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Watts Up? Pro, Pro ES, and .Net Power Meter Review (Page 1)

Watts Up? Pro, Pro ES, and .Net Power Meter Review

Watts Up? makes several meters that work as advertised to measure power at the plug level. Measuring AC power has never been easier.

Chris Ramseyer | Dec 16, 2013 at 8:00 am CST - 2 mins, 21 secs time to read this page
Rating: 94%Manufacturer: Watts Up?


Watts Up? Pro, Pro ES, and .Net Power Meter Review 01 |

When new hire Bill Harmon joined the team, he brought with him a new way of testing power at the socket level. There are several ways measure power at the plug, and we have explored a few. Raritan's software worked well with our Cyber Switching Dualcomm, but required a PC to run the logging software.

Since my new NAS test already requires ten Xeon-based systems, running another system at the same time, along with the three switches, and control system; running another PC at the same time is the last thing I want to do. Another option we looked at was running a logging multimeter, and building the accompanying electronics. Given how much AC power likes to bite me, this wasn't an option I wanted to explore.

It was after Bill's first review that he introduced me to Watts Up?. The company's meters claim accuracy to within +/- 1.5%, log data to internal flash, and sell for relatively low prices. The company also makes several other products, like the CloudPOWER series of rackmount server power management units.

Specifications, Pricing, and Availability

Watts Up? Pro, Pro ES, and .Net Power Meter Review 02 |

Today we're looking at the Watts Up? Pro, Pro ES, and flagship .Net meters. Watts Up? also sells a baseline meter void of logging capabilities, but it displays 18 different metrics of power consumption on a display like the products we're reviewing today.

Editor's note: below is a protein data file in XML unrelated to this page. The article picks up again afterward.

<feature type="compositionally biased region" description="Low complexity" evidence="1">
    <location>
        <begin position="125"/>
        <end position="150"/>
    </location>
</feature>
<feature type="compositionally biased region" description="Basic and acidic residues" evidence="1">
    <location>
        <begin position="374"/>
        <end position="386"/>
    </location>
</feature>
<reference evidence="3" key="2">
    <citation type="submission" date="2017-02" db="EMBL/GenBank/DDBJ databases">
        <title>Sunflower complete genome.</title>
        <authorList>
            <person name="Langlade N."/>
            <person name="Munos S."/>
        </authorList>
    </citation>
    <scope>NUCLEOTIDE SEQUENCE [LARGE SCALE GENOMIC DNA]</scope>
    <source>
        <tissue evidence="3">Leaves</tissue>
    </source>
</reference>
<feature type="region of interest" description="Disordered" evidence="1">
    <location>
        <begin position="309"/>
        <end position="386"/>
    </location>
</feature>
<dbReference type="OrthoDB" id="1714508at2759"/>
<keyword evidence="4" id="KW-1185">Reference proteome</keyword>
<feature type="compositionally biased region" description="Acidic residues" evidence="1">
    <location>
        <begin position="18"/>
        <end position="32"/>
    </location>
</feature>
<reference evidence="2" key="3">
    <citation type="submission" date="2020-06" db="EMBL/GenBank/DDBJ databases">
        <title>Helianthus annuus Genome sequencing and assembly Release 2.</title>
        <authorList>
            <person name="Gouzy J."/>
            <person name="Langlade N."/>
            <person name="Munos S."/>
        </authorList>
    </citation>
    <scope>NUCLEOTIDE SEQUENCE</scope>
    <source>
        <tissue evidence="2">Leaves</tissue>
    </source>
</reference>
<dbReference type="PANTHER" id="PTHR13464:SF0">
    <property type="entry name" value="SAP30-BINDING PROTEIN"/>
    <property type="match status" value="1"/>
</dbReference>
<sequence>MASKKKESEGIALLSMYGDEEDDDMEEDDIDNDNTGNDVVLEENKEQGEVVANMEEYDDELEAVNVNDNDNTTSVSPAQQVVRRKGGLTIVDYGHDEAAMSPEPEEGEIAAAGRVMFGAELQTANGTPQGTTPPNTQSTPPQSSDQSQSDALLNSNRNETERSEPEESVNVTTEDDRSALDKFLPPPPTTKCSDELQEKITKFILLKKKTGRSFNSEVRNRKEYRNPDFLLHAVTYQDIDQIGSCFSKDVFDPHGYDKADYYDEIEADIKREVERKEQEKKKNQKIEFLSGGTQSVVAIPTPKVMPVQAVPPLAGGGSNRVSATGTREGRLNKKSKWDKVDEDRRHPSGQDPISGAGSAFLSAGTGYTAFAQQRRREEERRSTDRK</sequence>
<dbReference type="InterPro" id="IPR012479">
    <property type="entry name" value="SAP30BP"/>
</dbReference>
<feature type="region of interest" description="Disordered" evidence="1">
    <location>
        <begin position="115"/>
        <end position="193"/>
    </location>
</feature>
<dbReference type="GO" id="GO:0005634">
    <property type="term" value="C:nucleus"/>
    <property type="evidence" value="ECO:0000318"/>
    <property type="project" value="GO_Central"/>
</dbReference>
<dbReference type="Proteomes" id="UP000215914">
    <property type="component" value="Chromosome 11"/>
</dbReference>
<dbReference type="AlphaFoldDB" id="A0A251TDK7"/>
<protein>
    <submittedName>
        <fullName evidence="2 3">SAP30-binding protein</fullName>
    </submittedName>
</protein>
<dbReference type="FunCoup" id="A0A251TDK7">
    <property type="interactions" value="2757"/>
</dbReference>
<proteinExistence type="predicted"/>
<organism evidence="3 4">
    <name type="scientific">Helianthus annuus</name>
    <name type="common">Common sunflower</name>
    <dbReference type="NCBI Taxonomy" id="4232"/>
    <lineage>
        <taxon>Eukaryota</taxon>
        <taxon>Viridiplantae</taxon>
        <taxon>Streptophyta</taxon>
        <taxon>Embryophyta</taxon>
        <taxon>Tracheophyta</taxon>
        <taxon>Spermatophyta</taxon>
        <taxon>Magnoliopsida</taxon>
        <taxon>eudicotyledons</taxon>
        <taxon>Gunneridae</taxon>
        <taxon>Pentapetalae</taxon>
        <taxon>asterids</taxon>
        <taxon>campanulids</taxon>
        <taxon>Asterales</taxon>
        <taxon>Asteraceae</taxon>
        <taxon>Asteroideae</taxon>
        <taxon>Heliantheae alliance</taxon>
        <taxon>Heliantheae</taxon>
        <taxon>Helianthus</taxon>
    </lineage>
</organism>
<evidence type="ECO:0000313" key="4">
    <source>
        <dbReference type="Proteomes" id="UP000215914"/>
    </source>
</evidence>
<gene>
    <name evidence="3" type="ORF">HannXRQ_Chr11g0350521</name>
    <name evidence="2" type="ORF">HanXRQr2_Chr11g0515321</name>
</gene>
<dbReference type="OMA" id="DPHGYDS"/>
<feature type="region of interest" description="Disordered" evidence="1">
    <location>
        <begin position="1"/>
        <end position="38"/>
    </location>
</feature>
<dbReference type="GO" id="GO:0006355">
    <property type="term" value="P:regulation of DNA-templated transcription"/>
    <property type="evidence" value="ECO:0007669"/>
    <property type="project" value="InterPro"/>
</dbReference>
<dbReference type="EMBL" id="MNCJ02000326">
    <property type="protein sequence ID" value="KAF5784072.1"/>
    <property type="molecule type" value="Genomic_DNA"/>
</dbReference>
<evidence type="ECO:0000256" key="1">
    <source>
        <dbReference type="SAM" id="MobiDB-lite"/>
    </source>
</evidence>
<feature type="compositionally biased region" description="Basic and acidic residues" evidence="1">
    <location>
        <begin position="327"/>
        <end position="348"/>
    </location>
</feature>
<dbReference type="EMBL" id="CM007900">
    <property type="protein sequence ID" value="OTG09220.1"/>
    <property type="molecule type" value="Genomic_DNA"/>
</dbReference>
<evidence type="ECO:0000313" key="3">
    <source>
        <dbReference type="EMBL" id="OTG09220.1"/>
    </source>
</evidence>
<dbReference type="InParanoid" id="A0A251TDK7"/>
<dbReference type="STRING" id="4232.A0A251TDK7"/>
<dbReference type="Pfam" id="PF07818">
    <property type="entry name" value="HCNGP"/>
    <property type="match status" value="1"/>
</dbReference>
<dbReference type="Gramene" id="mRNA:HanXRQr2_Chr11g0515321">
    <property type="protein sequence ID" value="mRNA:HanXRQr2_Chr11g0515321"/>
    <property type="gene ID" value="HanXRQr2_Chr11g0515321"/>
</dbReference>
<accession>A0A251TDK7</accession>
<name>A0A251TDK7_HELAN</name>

Standard features on the products we're looking at today include: world-wide compatibility, accuracy within +/-1.5%, a display that shows the cost of power and 17 other additional metrics, user selectable sample rate (time between samples), USB PC interface, real-time logging capability, and the results are stored in internal memory.

Going from the bottom up, the Watts Up? Pro and Pro ES are nearly identical. Both have USB ports for real-time logging with a desktop, or notebook. The real-time software, called Real-Time Software USB, is an additional purchase of $72.95, but is a worthy add-on for the Pro, Pro ES, and .Net products. The Pro can record for 2,000 seconds with all parameters measured, or for 30,000 seconds, with just watts recorded. The beefier Pro ES takes that up to 8,000 seconds, or 120,000 seconds with just watts recorded.

The flagship .Net model goes well beyond the standard features. It includes an Ethernet connection for internet logging via a dedicated server accessible from the Watts Up? website. Watts Up? can also aid in programming an intranet server on your network, which is a service option available for a fee. .Net also features enhanced data integrity via hardware, and software improvements. These improvements allow end users to work with inverters that have fast rise times, and can damage the other models.

Using price listings from the official Watts Up? website, we found the base Watts Up? at $95.95, the Pro for $130.95, the Pro ES for $195.95, and the .Net for $235.95.

Last updated: Apr 7, 2020 at 12:32 pm CDT

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ABOUT THE AUTHOR - Chris Ramseyer

Chris Ramseyer started his career as a LAN Party organizer in Midwest USA. After working with several computer companies he was asked to join the team at The Adrenaline Vault by fellow Midwest LAN Party legend Sean Aikins. After a series of shake ups at AVault, Chris eventually took over as Editor-in-Chief before leaving to start Real World Entertainment. Look for Chris to bring his unique methods of testing Hard Disk Drives, Solid State Drives as well as RAID controller and NAS boxes to TweakTown as he looks to provide an accurate test bed to make your purchasing decisions easier.

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